Gold ended the previous period on a dip, and that continued last Monday; combined with losses over the weekend it took the spot price down to a fraction over $1,180. A strong rally on Tuesday saw it rise back to the $1,200 mark and beyond, however, and despite lackluster performance on Wednesday and Thursday morning it stayed up there until trading closed Thursday midday. The final price for the week stood at $1,202; that’s just $3.60 up on the week before but at least it is up. We’d have preferred to see a stronger rise before the Easter weekend but looking at the price movements over the last month there’s a good chance that gold will climb again this week.
Two weeks ago there was a very close correlation between the gold price and the equities markets, marking a return to usual form after several weeks when the two seemed to be following each other instead of moving in opposition. The relationship wasn’t as neat last week but there was still a general pattern of gold rising as shares dropped – the Dow fell along with gold on Monday but then kept going down as gold recovered, before staging a small recovery of its own on Thursday while gold stayed static. The global economy was in a complicated position last week, with US nonfarm payroll figures again slightly better than expected but the Eurozone still in deep trouble. The Euro itself has barely moved since last week and seems unable to break back above $1.10. That’s going to mean continued difficult times for US exporters as the single currency’s weakness keeps their goods more expensive in the world’s biggest import market. As always the problem is Greece, which is now essentially out of cash reserves and plundering state assets to pay its bloated wage and pensions bills.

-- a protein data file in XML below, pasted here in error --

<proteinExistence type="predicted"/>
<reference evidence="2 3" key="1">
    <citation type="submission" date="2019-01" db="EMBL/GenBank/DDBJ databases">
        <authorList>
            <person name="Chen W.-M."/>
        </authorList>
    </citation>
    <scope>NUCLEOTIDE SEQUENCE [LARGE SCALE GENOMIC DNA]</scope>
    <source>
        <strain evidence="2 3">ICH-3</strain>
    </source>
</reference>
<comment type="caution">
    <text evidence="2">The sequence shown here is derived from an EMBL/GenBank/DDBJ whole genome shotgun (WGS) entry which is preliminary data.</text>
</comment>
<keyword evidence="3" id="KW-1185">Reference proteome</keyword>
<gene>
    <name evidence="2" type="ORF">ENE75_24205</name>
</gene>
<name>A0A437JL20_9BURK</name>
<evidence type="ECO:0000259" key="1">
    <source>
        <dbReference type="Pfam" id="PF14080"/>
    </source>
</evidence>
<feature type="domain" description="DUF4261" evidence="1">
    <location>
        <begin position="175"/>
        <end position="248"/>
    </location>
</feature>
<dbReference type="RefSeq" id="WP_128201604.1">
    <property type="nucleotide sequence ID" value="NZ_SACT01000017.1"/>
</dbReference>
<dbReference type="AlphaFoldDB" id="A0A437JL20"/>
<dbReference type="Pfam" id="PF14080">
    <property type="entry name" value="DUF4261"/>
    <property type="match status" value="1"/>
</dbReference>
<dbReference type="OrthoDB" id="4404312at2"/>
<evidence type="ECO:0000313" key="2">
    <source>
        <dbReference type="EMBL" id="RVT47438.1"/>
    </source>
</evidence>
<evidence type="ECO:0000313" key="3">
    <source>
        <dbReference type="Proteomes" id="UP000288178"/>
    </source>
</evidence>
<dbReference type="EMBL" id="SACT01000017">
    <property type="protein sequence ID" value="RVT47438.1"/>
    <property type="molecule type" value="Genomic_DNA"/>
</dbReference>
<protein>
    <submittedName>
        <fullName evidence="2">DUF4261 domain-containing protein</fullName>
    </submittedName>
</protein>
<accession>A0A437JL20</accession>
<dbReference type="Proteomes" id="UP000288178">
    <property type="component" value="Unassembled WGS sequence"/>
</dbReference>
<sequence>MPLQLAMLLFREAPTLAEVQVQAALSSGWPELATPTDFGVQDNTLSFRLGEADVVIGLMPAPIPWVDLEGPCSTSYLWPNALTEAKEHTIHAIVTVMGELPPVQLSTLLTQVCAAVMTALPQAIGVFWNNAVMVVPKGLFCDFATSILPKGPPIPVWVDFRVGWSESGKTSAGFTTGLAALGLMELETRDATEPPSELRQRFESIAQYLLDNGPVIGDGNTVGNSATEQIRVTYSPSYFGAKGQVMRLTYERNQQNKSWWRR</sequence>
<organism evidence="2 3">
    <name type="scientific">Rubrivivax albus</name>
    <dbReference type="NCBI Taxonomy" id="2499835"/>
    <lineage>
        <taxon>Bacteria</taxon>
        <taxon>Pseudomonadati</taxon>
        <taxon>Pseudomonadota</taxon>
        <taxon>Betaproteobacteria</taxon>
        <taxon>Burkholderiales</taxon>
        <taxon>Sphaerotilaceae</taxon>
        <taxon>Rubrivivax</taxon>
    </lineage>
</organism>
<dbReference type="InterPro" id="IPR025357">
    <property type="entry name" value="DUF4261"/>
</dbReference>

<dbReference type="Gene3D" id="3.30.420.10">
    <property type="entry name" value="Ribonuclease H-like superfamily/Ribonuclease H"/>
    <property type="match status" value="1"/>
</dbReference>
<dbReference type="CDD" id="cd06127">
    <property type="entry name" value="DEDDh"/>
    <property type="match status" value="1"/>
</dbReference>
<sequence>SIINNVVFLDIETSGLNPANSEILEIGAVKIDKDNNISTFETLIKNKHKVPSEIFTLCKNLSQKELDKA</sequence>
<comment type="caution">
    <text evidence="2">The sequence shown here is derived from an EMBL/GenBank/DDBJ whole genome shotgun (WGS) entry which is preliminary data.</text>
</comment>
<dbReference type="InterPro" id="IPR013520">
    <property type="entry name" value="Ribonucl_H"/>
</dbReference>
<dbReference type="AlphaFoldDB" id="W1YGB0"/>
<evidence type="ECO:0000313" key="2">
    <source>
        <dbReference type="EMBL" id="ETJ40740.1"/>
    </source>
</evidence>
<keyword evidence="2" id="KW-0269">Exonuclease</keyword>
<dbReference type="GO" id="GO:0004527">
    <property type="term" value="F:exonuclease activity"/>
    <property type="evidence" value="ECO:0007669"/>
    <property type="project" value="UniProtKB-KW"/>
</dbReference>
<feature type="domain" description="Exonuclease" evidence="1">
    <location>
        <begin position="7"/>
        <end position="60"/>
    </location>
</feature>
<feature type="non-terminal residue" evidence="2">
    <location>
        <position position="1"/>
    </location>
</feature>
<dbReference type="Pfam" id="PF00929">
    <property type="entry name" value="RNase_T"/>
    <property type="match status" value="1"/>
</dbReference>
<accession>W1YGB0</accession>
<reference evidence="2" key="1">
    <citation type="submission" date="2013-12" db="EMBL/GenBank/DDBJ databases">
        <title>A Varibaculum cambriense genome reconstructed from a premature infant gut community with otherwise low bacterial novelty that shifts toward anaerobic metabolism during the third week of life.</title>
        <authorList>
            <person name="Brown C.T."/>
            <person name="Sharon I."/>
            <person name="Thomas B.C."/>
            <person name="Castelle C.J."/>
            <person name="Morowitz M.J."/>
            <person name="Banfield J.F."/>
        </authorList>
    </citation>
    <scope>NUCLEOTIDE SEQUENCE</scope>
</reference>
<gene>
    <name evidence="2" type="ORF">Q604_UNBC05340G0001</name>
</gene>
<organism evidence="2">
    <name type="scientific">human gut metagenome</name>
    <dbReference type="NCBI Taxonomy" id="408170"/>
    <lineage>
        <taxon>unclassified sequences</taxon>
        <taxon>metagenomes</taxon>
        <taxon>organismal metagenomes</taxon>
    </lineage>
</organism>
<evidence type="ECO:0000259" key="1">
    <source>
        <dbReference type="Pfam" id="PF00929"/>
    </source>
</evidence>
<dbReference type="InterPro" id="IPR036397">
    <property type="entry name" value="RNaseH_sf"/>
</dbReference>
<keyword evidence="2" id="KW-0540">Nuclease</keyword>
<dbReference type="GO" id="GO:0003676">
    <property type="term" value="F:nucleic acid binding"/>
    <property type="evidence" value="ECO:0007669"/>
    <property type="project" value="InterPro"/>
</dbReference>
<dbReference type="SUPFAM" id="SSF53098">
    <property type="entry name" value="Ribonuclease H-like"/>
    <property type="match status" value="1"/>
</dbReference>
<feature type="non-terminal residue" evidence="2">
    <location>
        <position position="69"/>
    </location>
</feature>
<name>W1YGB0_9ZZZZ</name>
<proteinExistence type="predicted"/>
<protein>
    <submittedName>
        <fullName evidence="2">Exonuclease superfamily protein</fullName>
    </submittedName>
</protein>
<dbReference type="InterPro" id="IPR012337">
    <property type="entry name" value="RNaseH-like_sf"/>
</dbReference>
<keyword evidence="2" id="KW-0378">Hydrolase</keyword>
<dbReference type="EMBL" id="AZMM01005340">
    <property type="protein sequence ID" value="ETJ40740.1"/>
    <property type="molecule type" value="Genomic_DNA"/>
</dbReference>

If Greece defaults on its scheduled €450 million payment to the IMF – which is due Thursday – there’s a good chance it will be forced out of the Euro, pushing the single currency up and boosting the share price of many leading US firms. That would push the Dow higher, which would put a downward pressure on gold. At the same time it would probably decrease demand for gold in Europe, at least in the short term, as investors rushed to make money off the rising Euro. So any move towards Greek exit is bad for precious metals in general – but there’s a lot of determination to hold Greece inside the single currency, and if that happens expect gold to keep heading up. Not only will it look a more attractive option than non-Eurozone equities, there will be a lot of demand for a safer option from inside the Eurozone itself.
Meanwhile oil prices continue to struggle, with West Texas Intermediate finally managing – just – to break the $50 point, but Brent actually falling back slightly to $54.95. There’s been little real movement in the oil market since early March, so as an investment it’s still looking unattractive. Overall we think there’s a better than even chance of gold gaining value this week.
- March 29th Weekly Gold Market Update
- April 10th Weekly Gold Market Update